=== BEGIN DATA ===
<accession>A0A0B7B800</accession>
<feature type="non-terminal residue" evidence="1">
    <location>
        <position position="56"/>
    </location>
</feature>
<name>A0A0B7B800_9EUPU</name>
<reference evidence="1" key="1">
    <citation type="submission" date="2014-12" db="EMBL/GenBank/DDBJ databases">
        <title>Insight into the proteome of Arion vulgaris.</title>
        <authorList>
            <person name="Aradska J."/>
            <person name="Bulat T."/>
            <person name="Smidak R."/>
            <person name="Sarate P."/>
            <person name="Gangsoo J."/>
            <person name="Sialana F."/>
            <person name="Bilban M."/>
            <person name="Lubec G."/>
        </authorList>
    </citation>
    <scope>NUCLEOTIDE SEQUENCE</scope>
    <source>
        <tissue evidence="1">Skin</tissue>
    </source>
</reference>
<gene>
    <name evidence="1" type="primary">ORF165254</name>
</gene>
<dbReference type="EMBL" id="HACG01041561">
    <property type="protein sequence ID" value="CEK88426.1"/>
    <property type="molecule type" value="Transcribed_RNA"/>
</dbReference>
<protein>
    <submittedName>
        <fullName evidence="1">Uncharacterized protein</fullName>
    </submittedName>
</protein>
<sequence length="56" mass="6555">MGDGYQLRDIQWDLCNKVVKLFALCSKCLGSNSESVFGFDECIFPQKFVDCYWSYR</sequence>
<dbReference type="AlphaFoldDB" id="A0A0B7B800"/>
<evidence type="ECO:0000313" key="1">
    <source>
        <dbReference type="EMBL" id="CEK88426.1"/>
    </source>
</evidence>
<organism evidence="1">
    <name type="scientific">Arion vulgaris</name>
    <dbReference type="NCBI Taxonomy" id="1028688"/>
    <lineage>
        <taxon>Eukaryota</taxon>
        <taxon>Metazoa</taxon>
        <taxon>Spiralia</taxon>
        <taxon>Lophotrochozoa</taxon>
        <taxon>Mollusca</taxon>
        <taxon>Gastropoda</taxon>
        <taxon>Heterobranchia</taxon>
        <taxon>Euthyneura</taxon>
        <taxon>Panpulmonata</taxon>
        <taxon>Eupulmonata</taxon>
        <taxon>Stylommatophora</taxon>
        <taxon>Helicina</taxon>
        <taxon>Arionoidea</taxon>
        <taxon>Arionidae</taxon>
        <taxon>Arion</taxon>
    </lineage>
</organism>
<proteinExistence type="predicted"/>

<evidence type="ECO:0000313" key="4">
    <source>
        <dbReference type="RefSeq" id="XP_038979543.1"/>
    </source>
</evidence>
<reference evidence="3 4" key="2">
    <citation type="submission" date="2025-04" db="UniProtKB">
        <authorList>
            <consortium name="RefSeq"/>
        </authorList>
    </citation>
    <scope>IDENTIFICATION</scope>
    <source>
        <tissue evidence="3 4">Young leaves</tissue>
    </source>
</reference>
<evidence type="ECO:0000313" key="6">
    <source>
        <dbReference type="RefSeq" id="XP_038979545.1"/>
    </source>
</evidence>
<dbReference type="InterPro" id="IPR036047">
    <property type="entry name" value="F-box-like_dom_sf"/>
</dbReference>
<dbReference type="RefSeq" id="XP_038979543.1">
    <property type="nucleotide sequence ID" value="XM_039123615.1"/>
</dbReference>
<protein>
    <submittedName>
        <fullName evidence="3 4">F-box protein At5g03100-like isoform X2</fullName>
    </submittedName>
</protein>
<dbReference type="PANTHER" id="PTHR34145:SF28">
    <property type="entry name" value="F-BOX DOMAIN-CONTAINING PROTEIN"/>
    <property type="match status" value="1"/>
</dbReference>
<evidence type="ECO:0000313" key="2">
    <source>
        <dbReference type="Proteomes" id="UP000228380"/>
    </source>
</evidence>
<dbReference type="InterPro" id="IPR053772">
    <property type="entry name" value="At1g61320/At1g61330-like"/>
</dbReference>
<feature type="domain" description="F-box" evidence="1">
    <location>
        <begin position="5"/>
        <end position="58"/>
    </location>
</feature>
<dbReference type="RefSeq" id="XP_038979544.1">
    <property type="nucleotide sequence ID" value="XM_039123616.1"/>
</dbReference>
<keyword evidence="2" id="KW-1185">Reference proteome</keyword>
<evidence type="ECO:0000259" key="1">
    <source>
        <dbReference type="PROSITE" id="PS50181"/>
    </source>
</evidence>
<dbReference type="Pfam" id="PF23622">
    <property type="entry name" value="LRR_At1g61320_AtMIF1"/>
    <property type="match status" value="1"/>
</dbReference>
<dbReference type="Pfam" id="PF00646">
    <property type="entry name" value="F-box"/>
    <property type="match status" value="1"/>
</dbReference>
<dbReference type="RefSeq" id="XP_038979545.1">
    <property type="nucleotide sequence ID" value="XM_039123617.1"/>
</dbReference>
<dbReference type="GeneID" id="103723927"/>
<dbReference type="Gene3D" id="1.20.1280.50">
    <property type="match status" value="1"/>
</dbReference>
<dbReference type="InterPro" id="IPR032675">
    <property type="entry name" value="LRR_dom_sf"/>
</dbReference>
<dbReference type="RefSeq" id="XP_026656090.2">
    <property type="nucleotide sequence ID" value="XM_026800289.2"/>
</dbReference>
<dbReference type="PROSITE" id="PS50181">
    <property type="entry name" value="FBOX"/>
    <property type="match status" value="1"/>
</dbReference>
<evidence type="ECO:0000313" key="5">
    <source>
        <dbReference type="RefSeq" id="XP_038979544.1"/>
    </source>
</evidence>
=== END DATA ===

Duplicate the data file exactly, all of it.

<accession>A0A0B7B800</accession>
<feature type="non-terminal residue" evidence="1">
    <location>
        <position position="56"/>
    </location>
</feature>
<name>A0A0B7B800_9EUPU</name>
<reference evidence="1" key="1">
    <citation type="submission" date="2014-12" db="EMBL/GenBank/DDBJ databases">
        <title>Insight into the proteome of Arion vulgaris.</title>
        <authorList>
            <person name="Aradska J."/>
            <person name="Bulat T."/>
            <person name="Smidak R."/>
            <person name="Sarate P."/>
            <person name="Gangsoo J."/>
            <person name="Sialana F."/>
            <person name="Bilban M."/>
            <person name="Lubec G."/>
        </authorList>
    </citation>
    <scope>NUCLEOTIDE SEQUENCE</scope>
    <source>
        <tissue evidence="1">Skin</tissue>
    </source>
</reference>
<gene>
    <name evidence="1" type="primary">ORF165254</name>
</gene>
<dbReference type="EMBL" id="HACG01041561">
    <property type="protein sequence ID" value="CEK88426.1"/>
    <property type="molecule type" value="Transcribed_RNA"/>
</dbReference>
<protein>
    <submittedName>
        <fullName evidence="1">Uncharacterized protein</fullName>
    </submittedName>
</protein>
<sequence length="56" mass="6555">MGDGYQLRDIQWDLCNKVVKLFALCSKCLGSNSESVFGFDECIFPQKFVDCYWSYR</sequence>
<dbReference type="AlphaFoldDB" id="A0A0B7B800"/>
<evidence type="ECO:0000313" key="1">
    <source>
        <dbReference type="EMBL" id="CEK88426.1"/>
    </source>
</evidence>
<organism evidence="1">
    <name type="scientific">Arion vulgaris</name>
    <dbReference type="NCBI Taxonomy" id="1028688"/>
    <lineage>
        <taxon>Eukaryota</taxon>
        <taxon>Metazoa</taxon>
        <taxon>Spiralia</taxon>
        <taxon>Lophotrochozoa</taxon>
        <taxon>Mollusca</taxon>
        <taxon>Gastropoda</taxon>
        <taxon>Heterobranchia</taxon>
        <taxon>Euthyneura</taxon>
        <taxon>Panpulmonata</taxon>
        <taxon>Eupulmonata</taxon>
        <taxon>Stylommatophora</taxon>
        <taxon>Helicina</taxon>
        <taxon>Arionoidea</taxon>
        <taxon>Arionidae</taxon>
        <taxon>Arion</taxon>
    </lineage>
</organism>
<proteinExistence type="predicted"/>

<evidence type="ECO:0000313" key="4">
    <source>
        <dbReference type="RefSeq" id="XP_038979543.1"/>
    </source>
</evidence>
<reference evidence="3 4" key="2">
    <citation type="submission" date="2025-04" db="UniProtKB">
        <authorList>
            <consortium name="RefSeq"/>
        </authorList>
    </citation>
    <scope>IDENTIFICATION</scope>
    <source>
        <tissue evidence="3 4">Young leaves</tissue>
    </source>
</reference>
<evidence type="ECO:0000313" key="6">
    <source>
        <dbReference type="RefSeq" id="XP_038979545.1"/>
    </source>
</evidence>
<dbReference type="InterPro" id="IPR036047">
    <property type="entry name" value="F-box-like_dom_sf"/>
</dbReference>
<dbReference type="RefSeq" id="XP_038979543.1">
    <property type="nucleotide sequence ID" value="XM_039123615.1"/>
</dbReference>
<protein>
    <submittedName>
        <fullName evidence="3 4">F-box protein At5g03100-like isoform X2</fullName>
    </submittedName>
</protein>
<dbReference type="PANTHER" id="PTHR34145:SF28">
    <property type="entry name" value="F-BOX DOMAIN-CONTAINING PROTEIN"/>
    <property type="match status" value="1"/>
</dbReference>
<evidence type="ECO:0000313" key="2">
    <source>
        <dbReference type="Proteomes" id="UP000228380"/>
    </source>
</evidence>
<dbReference type="InterPro" id="IPR053772">
    <property type="entry name" value="At1g61320/At1g61330-like"/>
</dbReference>
<feature type="domain" description="F-box" evidence="1">
    <location>
        <begin position="5"/>
        <end position="58"/>
    </location>
</feature>
<dbReference type="RefSeq" id="XP_038979544.1">
    <property type="nucleotide sequence ID" value="XM_039123616.1"/>
</dbReference>
<keyword evidence="2" id="KW-1185">Reference proteome</keyword>
<evidence type="ECO:0000259" key="1">
    <source>
        <dbReference type="PROSITE" id="PS50181"/>
    </source>
</evidence>
<dbReference type="Pfam" id="PF23622">
    <property type="entry name" value="LRR_At1g61320_AtMIF1"/>
    <property type="match status" value="1"/>
</dbReference>
<dbReference type="Pfam" id="PF00646">
    <property type="entry name" value="F-box"/>
    <property type="match status" value="1"/>
</dbReference>
<dbReference type="RefSeq" id="XP_038979545.1">
    <property type="nucleotide sequence ID" value="XM_039123617.1"/>
</dbReference>
<dbReference type="GeneID" id="103723927"/>
<dbReference type="Gene3D" id="1.20.1280.50">
    <property type="match status" value="1"/>
</dbReference>
<dbReference type="InterPro" id="IPR032675">
    <property type="entry name" value="LRR_dom_sf"/>
</dbReference>
<dbReference type="RefSeq" id="XP_026656090.2">
    <property type="nucleotide sequence ID" value="XM_026800289.2"/>
</dbReference>
<dbReference type="PROSITE" id="PS50181">
    <property type="entry name" value="FBOX"/>
    <property type="match status" value="1"/>
</dbReference>
<evidence type="ECO:0000313" key="5">
    <source>
        <dbReference type="RefSeq" id="XP_038979544.1"/>
    </source>
</evidence>